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The Good Thief

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3.59  ·  Rating details ·  11,714 ratings  ·  1,988 reviews
Winner of the 2008 John Sargent, Sr. First Novel Prize * A Washington Post Best Book of 2008 * A Kirkus Reviews Best Book of 2008

Richly imagined and gothically spooky, The Good Thief introduces one of the most appealing young heroes in contemporary fiction and ratifies Hannah Tinti as one of our most exciting talents writing today.

Twelve year-old Ren is missing hi
...more
Paperback, 327 pages
Published August 11th 2009 by Dial Press Trade Paperbacks (first published 2008)
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Kevin MIddle school administrators in both MA and PA though so, as both made it required reading for our two older children.
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MIddle school administrators in both MA and PA though so, as both made it required reading for our two older children.
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Valerie Prosser
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Average rating 3.59  · 
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 ·  11,714 ratings  ·  1,988 reviews


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Jaline
May 26, 2019 rated it it was amazing  ·  review of another edition
Somewhere in the 1800’s in New England, a monastery was established with a statue on the grounds of St. Anthony, the patron saint of the recovery of anything lost. The monastery became an orphanage and also a winery. Some of the ‘lost’ children may have been recovered by family, but some were adopted, and others who were deemed too old for adoption were conscripted into the army.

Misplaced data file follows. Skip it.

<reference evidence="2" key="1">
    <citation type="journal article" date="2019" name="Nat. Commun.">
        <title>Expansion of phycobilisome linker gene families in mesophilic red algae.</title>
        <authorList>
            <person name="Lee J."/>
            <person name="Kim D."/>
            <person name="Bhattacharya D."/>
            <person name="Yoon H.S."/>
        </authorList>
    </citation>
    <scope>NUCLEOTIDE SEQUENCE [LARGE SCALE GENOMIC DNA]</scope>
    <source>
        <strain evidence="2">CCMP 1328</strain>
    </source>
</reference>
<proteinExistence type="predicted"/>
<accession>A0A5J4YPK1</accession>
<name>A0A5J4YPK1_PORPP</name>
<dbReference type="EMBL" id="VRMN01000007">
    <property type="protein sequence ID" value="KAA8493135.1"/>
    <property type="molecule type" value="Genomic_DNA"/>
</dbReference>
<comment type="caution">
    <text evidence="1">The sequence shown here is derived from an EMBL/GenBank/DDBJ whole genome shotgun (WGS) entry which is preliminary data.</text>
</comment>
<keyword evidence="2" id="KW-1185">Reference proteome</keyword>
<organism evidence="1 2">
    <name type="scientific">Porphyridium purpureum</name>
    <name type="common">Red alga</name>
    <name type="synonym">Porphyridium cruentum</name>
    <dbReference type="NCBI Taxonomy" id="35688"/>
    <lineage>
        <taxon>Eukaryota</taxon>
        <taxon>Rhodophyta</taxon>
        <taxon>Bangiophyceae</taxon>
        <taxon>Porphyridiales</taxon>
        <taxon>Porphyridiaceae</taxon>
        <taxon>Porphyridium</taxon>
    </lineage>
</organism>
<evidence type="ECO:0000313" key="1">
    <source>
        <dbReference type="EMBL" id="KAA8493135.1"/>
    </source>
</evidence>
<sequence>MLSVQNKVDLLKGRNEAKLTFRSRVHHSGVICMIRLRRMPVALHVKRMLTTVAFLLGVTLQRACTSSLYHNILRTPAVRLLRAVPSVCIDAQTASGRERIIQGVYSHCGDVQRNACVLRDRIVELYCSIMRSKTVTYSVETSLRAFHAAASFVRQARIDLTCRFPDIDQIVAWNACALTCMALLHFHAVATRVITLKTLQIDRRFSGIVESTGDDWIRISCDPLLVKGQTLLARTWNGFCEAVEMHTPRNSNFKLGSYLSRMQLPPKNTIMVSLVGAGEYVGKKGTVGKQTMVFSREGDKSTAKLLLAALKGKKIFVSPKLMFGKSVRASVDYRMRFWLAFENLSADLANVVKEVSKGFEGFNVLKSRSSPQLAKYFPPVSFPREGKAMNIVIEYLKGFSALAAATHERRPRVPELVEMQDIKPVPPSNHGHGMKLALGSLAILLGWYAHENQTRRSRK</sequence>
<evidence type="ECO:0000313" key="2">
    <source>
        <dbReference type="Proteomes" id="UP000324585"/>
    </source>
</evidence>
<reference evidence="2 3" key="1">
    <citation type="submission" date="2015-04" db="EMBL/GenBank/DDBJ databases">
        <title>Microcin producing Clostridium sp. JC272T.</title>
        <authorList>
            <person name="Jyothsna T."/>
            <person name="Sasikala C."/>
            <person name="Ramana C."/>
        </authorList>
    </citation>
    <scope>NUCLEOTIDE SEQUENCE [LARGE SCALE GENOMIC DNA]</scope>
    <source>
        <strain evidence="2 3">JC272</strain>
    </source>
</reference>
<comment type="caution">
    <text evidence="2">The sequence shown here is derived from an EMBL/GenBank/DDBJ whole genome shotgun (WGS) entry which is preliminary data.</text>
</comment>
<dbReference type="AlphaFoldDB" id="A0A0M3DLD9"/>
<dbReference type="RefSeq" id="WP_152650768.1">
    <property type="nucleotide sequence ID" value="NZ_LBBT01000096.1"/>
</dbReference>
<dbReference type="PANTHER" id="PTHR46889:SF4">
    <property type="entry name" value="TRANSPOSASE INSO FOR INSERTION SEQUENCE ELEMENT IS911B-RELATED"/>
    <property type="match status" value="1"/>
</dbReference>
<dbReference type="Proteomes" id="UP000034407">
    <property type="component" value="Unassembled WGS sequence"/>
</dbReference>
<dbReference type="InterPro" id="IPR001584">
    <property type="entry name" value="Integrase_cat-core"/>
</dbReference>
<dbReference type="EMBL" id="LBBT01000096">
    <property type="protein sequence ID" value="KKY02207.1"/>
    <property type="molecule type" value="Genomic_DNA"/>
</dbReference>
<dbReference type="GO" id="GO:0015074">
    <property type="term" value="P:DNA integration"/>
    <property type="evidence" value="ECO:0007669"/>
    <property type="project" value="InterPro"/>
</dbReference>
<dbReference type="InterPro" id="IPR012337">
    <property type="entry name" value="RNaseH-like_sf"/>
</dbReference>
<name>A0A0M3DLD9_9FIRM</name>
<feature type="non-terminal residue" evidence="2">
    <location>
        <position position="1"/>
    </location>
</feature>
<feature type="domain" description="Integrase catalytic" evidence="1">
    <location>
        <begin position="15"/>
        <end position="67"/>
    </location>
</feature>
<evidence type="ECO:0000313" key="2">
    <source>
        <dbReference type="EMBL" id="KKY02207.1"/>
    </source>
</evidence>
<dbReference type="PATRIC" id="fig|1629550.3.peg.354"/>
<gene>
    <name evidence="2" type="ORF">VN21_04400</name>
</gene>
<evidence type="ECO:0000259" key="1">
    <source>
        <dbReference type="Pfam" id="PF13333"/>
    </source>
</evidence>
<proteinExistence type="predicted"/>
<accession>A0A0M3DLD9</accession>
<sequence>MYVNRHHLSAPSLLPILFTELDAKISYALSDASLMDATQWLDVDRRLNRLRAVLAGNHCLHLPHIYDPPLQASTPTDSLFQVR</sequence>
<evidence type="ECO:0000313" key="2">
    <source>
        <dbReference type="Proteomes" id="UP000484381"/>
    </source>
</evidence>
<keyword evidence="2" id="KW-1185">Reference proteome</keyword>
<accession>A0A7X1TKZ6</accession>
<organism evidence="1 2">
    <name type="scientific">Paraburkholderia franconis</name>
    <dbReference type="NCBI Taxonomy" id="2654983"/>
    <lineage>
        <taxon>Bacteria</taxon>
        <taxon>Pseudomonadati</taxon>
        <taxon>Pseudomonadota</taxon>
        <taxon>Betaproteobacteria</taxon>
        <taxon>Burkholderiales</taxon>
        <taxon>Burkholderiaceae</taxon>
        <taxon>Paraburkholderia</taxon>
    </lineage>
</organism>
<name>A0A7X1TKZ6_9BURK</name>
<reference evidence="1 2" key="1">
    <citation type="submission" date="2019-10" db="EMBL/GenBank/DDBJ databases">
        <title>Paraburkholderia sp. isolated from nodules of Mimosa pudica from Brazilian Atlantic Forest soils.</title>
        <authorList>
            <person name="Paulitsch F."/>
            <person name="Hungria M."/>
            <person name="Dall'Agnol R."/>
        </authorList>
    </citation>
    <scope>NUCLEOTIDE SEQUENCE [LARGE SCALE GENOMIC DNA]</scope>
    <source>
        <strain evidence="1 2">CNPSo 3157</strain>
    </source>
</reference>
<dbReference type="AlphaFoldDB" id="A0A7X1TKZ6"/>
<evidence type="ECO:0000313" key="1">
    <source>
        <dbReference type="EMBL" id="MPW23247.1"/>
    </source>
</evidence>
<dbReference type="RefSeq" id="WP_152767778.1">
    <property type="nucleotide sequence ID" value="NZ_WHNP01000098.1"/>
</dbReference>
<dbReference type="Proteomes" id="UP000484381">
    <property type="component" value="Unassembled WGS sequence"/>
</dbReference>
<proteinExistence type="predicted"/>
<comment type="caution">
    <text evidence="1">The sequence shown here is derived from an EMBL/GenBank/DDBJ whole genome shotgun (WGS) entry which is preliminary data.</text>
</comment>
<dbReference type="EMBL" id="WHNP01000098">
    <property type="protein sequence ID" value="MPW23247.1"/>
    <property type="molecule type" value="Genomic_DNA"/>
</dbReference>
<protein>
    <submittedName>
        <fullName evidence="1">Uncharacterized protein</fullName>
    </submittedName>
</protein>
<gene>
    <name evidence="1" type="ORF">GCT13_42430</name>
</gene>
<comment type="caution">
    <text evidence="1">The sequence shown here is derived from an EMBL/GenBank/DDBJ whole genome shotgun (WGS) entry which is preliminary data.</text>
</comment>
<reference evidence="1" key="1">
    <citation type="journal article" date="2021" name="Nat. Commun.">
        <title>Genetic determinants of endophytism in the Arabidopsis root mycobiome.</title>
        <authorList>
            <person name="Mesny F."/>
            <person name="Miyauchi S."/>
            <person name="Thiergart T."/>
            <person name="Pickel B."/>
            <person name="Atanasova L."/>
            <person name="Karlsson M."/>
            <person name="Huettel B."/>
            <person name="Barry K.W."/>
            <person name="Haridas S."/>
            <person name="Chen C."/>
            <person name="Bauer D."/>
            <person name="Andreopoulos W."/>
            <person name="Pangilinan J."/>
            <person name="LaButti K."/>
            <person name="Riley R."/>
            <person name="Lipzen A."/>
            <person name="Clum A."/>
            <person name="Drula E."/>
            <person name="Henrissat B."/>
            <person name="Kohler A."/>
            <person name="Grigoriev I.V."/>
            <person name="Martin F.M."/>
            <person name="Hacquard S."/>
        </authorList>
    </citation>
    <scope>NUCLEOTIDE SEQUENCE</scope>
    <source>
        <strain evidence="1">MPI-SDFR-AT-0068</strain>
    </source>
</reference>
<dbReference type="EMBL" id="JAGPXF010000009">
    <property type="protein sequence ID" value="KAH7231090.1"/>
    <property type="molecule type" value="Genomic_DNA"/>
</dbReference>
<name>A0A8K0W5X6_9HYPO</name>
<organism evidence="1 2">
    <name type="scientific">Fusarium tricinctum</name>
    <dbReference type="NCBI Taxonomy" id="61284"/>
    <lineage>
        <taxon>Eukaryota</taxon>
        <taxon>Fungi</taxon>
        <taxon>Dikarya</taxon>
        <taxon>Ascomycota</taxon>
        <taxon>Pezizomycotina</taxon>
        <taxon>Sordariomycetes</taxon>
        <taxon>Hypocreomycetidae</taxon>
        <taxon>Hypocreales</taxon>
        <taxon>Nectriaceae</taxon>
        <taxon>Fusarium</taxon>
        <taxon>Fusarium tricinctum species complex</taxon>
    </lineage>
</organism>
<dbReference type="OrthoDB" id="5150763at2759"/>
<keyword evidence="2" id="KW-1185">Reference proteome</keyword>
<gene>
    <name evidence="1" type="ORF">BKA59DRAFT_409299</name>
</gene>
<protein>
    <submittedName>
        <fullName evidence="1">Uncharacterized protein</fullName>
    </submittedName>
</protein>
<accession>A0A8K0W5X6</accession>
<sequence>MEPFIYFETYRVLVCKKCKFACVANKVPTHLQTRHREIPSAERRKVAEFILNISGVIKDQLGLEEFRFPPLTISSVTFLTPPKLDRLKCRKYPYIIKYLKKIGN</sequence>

Ren is one of the many orphans or unwanted babies who are passed through the small door affixed to the main entrance a
...more
Rebecca
Apr 05, 2009 rated it did not like it  ·  review of another edition
Recommends it for: people who hate themselves
Don't believe anyone who tells you anything good about this book. The reviews on the back cover will be the first lies you'll have to ignore. This book belongs in a trash can. You should thank me, because I've done the hard work of reading it so you don't have to.

The Good Thief (aka, The Bad Book) is meant to be a historical fiction novel for adults that tells the coming-of-age story of a 12 year-old orphan boy who learns to live with a pair of rough and tumble thieves in early 1800s America. So
...more
Neale
May 26, 2019 rated it it was amazing  ·  review of another edition
Jaline's wonderful reiview of this book reminded me that I had read it when first published and before I set up my GR account. Copletely agree with Jaline. It has an amazing Dickensian narrative and feel to it. I must read this again! 5 stars. ...more
Steve
Sep 17, 2009 rated it really liked it  ·  review of another edition
This was a book I saw Richard Russo recommend in an interview. I’m glad I made a note of it. How can you not like a story about a smart, one-handed orphan kid and his adventures with a cast of mysterious lowlifes in the 1800’s? Tinti tells it well. She managed to sneak in some thoughts on loyalty, commitment and morality, too. The pages turned all too well, even as I was dodging fellow commuters on my walk to work.